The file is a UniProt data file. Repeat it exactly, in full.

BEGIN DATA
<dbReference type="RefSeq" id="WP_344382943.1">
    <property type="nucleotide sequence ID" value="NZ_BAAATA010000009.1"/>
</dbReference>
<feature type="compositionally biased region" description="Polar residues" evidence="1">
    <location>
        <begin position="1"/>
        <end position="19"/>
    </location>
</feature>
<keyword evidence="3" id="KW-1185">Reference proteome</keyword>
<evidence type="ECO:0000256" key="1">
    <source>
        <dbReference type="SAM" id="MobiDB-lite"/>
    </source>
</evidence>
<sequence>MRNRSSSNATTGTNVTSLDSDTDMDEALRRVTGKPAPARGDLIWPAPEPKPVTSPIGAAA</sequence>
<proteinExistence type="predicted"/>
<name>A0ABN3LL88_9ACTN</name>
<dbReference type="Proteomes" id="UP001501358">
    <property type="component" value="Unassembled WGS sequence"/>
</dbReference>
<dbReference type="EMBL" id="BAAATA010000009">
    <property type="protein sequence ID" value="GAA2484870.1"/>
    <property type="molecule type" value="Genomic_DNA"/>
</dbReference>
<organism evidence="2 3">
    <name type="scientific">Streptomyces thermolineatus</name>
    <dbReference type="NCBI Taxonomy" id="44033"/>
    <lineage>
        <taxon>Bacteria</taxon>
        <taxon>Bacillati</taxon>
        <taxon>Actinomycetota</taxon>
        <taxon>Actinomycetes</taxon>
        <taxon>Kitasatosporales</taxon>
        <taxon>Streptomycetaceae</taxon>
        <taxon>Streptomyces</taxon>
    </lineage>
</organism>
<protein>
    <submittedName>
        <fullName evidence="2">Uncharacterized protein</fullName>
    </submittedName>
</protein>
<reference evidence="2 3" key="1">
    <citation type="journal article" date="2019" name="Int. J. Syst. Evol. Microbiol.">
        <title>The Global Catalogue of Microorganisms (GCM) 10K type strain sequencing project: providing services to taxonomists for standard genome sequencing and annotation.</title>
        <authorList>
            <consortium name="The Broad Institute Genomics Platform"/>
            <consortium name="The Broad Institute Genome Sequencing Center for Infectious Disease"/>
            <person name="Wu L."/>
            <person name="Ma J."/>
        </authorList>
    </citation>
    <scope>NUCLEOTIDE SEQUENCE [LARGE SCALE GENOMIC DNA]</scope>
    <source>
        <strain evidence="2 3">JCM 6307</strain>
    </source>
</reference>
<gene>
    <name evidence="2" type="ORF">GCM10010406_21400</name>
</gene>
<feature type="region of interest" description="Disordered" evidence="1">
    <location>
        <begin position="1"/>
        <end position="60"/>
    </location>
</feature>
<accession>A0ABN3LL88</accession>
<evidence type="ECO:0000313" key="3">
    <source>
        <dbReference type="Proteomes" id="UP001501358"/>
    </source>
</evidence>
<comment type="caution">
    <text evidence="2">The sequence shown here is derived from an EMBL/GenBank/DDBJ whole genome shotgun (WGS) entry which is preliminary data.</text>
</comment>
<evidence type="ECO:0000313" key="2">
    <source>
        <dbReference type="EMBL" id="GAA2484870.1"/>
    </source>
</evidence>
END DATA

<dbReference type="RefSeq" id="WP_344382943.1">
    <property type="nucleotide sequence ID" value="NZ_BAAATA010000009.1"/>
</dbReference>
<feature type="compositionally biased region" description="Polar residues" evidence="1">
    <location>
        <begin position="1"/>
        <end position="19"/>
    </location>
</feature>
<keyword evidence="3" id="KW-1185">Reference proteome</keyword>
<evidence type="ECO:0000256" key="1">
    <source>
        <dbReference type="SAM" id="MobiDB-lite"/>
    </source>
</evidence>
<sequence>MRNRSSSNATTGTNVTSLDSDTDMDEALRRVTGKPAPARGDLIWPAPEPKPVTSPIGAAA</sequence>
<proteinExistence type="predicted"/>
<name>A0ABN3LL88_9ACTN</name>
<dbReference type="Proteomes" id="UP001501358">
    <property type="component" value="Unassembled WGS sequence"/>
</dbReference>
<dbReference type="EMBL" id="BAAATA010000009">
    <property type="protein sequence ID" value="GAA2484870.1"/>
    <property type="molecule type" value="Genomic_DNA"/>
</dbReference>
<organism evidence="2 3">
    <name type="scientific">Streptomyces thermolineatus</name>
    <dbReference type="NCBI Taxonomy" id="44033"/>
    <lineage>
        <taxon>Bacteria</taxon>
        <taxon>Bacillati</taxon>
        <taxon>Actinomycetota</taxon>
        <taxon>Actinomycetes</taxon>
        <taxon>Kitasatosporales</taxon>
        <taxon>Streptomycetaceae</taxon>
        <taxon>Streptomyces</taxon>
    </lineage>
</organism>
<protein>
    <submittedName>
        <fullName evidence="2">Uncharacterized protein</fullName>
    </submittedName>
</protein>
<reference evidence="2 3" key="1">
    <citation type="journal article" date="2019" name="Int. J. Syst. Evol. Microbiol.">
        <title>The Global Catalogue of Microorganisms (GCM) 10K type strain sequencing project: providing services to taxonomists for standard genome sequencing and annotation.</title>
        <authorList>
            <consortium name="The Broad Institute Genomics Platform"/>
            <consortium name="The Broad Institute Genome Sequencing Center for Infectious Disease"/>
            <person name="Wu L."/>
            <person name="Ma J."/>
        </authorList>
    </citation>
    <scope>NUCLEOTIDE SEQUENCE [LARGE SCALE GENOMIC DNA]</scope>
    <source>
        <strain evidence="2 3">JCM 6307</strain>
    </source>
</reference>
<gene>
    <name evidence="2" type="ORF">GCM10010406_21400</name>
</gene>
<feature type="region of interest" description="Disordered" evidence="1">
    <location>
        <begin position="1"/>
        <end position="60"/>
    </location>
</feature>
<accession>A0ABN3LL88</accession>
<evidence type="ECO:0000313" key="3">
    <source>
        <dbReference type="Proteomes" id="UP001501358"/>
    </source>
</evidence>
<comment type="caution">
    <text evidence="2">The sequence shown here is derived from an EMBL/GenBank/DDBJ whole genome shotgun (WGS) entry which is preliminary data.</text>
</comment>
<evidence type="ECO:0000313" key="2">
    <source>
        <dbReference type="EMBL" id="GAA2484870.1"/>
    </source>
</evidence>